Factor Based Smart Beta Strategies

Extensive academic and industry research over the years has identified specific factors such as size, dividend, momentum, low volatility, and Yield, which are primary drivers of investment returns. Several asset management companies have created ETFs based on these factors.

Factors that are widely used in Smart Beta ETFs right now include:

  • Value
  • Small size
  • Low volatility
  • High (dividend) yield
  • Quality
  • Momentum
  • Equal Weight
  • High beta
  • Low beta
  • Buyback
  • Growth

While these factors are essentially equity factors, some are well-known factors unique to the fixed income markets, factors such as:

  • Term - Bonds with longer maturities have earned higher returns than bonds with shorter maturities.
  • Credit - Bonds with lower credit quality have earned higher returns than bonds with higher credit quality.

Index providers such as MSCI and Standard & Poor's use these factors to construct factor indexes, which form the basis for Smart Beta ETFs. MSCI currently offers factor indexes that target six of the most commonly used factors. The next table details these factors, their "capture" objective, and some common metrics used in the construction of the factor indexes.


MSCI Factor Indexes

Factors
Capture Objective    
Selected Common Measures

Value            

Excess returns from stocks priced below

their fundamental value.                            

Book to price, earnings to price, book value, sales, earnings, dividends, cash flow.

Small Size (Small Cap)    

Excess returns from small-cap firms.

Market cap (full or free float).

Low Volatility    

Excess returns from stocks with below average volatility or beta.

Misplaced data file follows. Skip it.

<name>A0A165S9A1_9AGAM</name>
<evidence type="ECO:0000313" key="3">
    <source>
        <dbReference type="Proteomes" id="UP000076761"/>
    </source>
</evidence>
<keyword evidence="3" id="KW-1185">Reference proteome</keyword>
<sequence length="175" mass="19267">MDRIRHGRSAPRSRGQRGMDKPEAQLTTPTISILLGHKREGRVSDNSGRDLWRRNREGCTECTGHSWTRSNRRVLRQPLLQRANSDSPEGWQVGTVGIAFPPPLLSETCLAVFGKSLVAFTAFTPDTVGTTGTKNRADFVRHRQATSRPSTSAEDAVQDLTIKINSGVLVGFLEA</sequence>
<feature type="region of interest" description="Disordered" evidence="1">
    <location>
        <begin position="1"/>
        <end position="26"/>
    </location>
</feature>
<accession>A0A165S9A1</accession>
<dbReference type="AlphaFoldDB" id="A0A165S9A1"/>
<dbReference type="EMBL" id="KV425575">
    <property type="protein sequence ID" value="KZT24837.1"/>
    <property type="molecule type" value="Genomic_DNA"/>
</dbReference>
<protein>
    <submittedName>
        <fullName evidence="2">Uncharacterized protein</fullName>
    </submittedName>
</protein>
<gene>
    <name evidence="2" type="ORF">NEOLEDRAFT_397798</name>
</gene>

Standard deviation, beta.

High Yield

Excess returns from stocks with above-average dividend yields.     

Dividend yield.

Quality

Excess returns from high-quality stocks characterized by low debt, stable earnings growth, and so on.     

Return on equity, earnings stability, dividend growth stability, balance sheet strength, financial leverage.

Momentum 

Excess returns from stocks with strong performance in the past.               

3, 6, or 12 month relative returns, historical alpha.


Though it is proven that these factors produce excess returns in the long-run, it could produce varying returns during different economic / market regimes.  As evident in the next table from Vanguard, it is clear that no single factor outperforms traditional benchmarks consistently.  

As a result, ETF providers have started issuing multi-factor products, which is also consistent with multi-asset portfolio strategies that have gained traction recently. 

Evidently, smart beta 2.0 is nothing but multi-factor ETFs.


Issues in Smart Beta Product Offerings

Because the cost of using standard benchmarks is quite high, and is usually a percentage of the assets under management, many ETF providers have opted for self-indexation. 

Vanguard, one of the world’s largest passive fund managers, shifted from benchmark index provider MSCI in 2012, and began working with thriftier providers as well as Chicago University’s Center for Research in Security Prices (CRSP) in order to serve their 22 largest funds. 

Plenty of smaller firms have created their own specialized indices, managing the cost of their smart beta ETFs in-house or with the help of smaller firms.

Ideating, constructing, and managing these indices aren’t easy. 

It also isn’t cost-effective to use the services of existing Index Providers. 

Fund houses therefore needed to collect data, clean it up, decide on their filter rules, and backtest their idea. All corporate action adjustments need to be completed before the data can be used.  Most indices on which ETFs are introduced are calculated daily on an end of day basis, thus reducing the burden on their calculation engine, and the process in general. Such indices are usually rebalanced on a monthly or quarterly basis; benchmark indices are rebalanced at most on a quarterly basis.

There are plenty of small players who have actively engaged in the smart beta ETF business due to the standardization and scalability of this research orientation. 

Thus, the asset management industry has seen a significant democratization, but not commoditization. 

Plenty of new ETFs are based on unique index ideas, thus creating a high level of customization.  If the research and backtesting isn’t thorough however, the results could be quite counterproductive.